Saturday was a beautiful day. I was enjoying my new-found proximity to Hannibal’s riverfront, first riding my bike down to Central Park, where I talked and played music with eccentric troubadour Jake, then down to Main Street.
Jake told me that he was getting itchy feet and planned to head north on I-61.
“I’ve been in this town for two weeks and that’s a long time for me, Larry! I’ve met some nice folks here, but the open road calls me.”
“So where are you headed?”
“North to I-80, I guess. I might go east and I might go west. I hope travelin’ with the kitten works out! I’ve decided not to take the guitar with me, just the mandolin and my harmonicas. I’m worried that I might break a mandolin string way out in the middle of nowhere, so in a while I’m headed up Broadway to Mr. Haug’s music store. I’m hopin’ that he’ll trade me a set of strings for that guitar.”
“I imagine he will. He could easily sell that guitar for twenty bucks, even with that crudely-repaired bridge. Albert’s a good guy.”
I bade Jake adieu and pedaled on down to Main Street. I was sorry that Jake was leaving town, as I had just met him. There will be others, though, as Hannibal seems to be a magnet for eccentric drifters.
Down on Main St. I heard the distinctive sound of a sweet-toned soprano sax echoing from the storefronts. I had an idea of who that might be! For the past year a silver-haired British man has been living in Hannibal, a veteran of many a dance band years ago. I parked my bike by the curb and spent some time listening to dulcet improvisations on classic standards from the thirties and forties, such as Django Reinhardt’s Nuages and Cole Porter’s Night and Day. The sax player, Rex, was accompanied by another Larry, a retired Navy veteran playing a classical guitar. Rex had written out chord charts which Larry followed assiduously, creating a rhythmic trellis for the sinuously baroque vines of Rex’s sweet playing.
I had been home twice during the course of my excursions, grabbing a bite to eat and using the bathroom. The girls were conked out, not uncommon for them during the daytime, and Myrlene was secluded in a room upstairs, nursing a cough and trying to get some rest. Each time I came into the house the dog Ubu exhibited such excitement, dashing around the living room and wanting attention, as if to say:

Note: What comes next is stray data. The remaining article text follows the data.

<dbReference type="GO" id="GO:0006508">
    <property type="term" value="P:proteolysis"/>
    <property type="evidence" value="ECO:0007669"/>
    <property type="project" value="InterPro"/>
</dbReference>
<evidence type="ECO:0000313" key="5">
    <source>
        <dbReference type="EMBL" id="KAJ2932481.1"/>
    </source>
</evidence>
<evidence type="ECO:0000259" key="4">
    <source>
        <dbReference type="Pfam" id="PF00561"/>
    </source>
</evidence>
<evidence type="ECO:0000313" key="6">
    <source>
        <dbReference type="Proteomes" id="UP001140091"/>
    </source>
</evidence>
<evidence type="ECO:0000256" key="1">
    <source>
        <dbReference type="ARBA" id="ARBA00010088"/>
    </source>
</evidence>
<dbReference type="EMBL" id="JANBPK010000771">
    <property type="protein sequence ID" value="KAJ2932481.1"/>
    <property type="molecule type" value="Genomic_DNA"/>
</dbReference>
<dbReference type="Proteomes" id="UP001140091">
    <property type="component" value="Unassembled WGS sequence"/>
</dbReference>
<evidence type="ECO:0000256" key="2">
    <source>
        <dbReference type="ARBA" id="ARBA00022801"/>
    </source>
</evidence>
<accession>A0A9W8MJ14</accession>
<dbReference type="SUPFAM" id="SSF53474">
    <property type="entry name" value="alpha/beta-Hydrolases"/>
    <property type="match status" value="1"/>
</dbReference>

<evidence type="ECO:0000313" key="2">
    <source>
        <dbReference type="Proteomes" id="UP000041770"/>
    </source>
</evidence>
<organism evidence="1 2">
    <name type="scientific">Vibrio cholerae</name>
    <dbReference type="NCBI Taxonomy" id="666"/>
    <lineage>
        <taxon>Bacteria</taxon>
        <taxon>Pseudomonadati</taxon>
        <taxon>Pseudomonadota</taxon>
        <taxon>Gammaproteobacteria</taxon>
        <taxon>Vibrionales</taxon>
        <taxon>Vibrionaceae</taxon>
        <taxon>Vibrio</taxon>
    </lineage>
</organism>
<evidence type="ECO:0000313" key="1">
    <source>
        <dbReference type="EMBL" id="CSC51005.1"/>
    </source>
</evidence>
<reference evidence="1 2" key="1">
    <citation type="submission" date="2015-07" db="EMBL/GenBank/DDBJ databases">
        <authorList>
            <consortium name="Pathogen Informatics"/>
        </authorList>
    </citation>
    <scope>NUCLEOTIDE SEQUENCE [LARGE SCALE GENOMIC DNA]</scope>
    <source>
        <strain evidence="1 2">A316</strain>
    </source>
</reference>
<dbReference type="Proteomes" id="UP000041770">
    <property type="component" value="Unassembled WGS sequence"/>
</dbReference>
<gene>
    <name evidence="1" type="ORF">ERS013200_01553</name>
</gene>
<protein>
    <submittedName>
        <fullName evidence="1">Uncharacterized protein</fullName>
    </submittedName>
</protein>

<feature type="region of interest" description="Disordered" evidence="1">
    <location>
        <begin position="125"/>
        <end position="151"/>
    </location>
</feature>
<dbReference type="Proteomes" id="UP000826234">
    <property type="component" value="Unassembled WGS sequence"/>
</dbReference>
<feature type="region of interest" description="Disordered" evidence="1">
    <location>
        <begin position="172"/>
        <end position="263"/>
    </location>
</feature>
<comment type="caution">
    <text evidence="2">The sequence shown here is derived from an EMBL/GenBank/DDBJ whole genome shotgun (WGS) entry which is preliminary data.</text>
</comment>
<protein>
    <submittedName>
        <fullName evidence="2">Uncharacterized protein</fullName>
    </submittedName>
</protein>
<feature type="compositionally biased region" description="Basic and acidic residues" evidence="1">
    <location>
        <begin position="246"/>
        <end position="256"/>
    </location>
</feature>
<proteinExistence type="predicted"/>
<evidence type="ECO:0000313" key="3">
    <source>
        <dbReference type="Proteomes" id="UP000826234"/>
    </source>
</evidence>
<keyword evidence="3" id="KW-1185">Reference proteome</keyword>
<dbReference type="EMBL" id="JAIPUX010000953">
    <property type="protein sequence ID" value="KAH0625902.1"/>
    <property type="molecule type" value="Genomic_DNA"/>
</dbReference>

“I am s-o-o bored, Larry! I’ve chewed and torn up anything I could find, gotten into the trash, and harassed the cats. Let’s do something fun!”
I felt sorry for the six-month-old dog. She gets plenty of loving from Myrlene and the girls, and I try to be nice to her (when she isn’t acting up), but she obviously needed to be taken outside. Up until now I had felt that she wasn’t my dog, and that exercising her wasn’t my responsibility, but I couldn’t help but respond to her wordless entreaties. Myrlene had said to me when I first moved in “I tried to take Ubu walking, but she just pulls too hard!” I think Myrlene might have tried one time some months ago.
“Okay, Ubu, let’s get a leash on you!” I said and off we went, walking down Center Street towards Central Park. I was pleasantly surprised — the dog kept close to my side and picked up on the old dominance game between human and canine. Perhaps because I’m the only male in the house, Ubu responds appropriately to my gruff “No” when she was tempted to bark at people or cars, or attempted to forge on ahead of me. I think she was just so grateful to get away from the house and explore the invisible scent landscape that she was very anxious to please me.
Since that day I’ve taken Ubu out a couple times a day; her hyperactive tendencies seem to have been somewhat ameliorated and I can’t help but respond to her joy at being allowed to trot alongside me. Perhaps I’ll be able to inveigle Myrlene or (more likely) Myrlene’s younger daughter Ronnie to spell me from time to time. I won’t even bother to ask the older daughter Bobbie (“I’m 18 and I can do what I want!”), as she doesn’t do anything else around here. I’ll be lucky if I can induce Bobbie to quit stubbing out cigarettes in her dishes!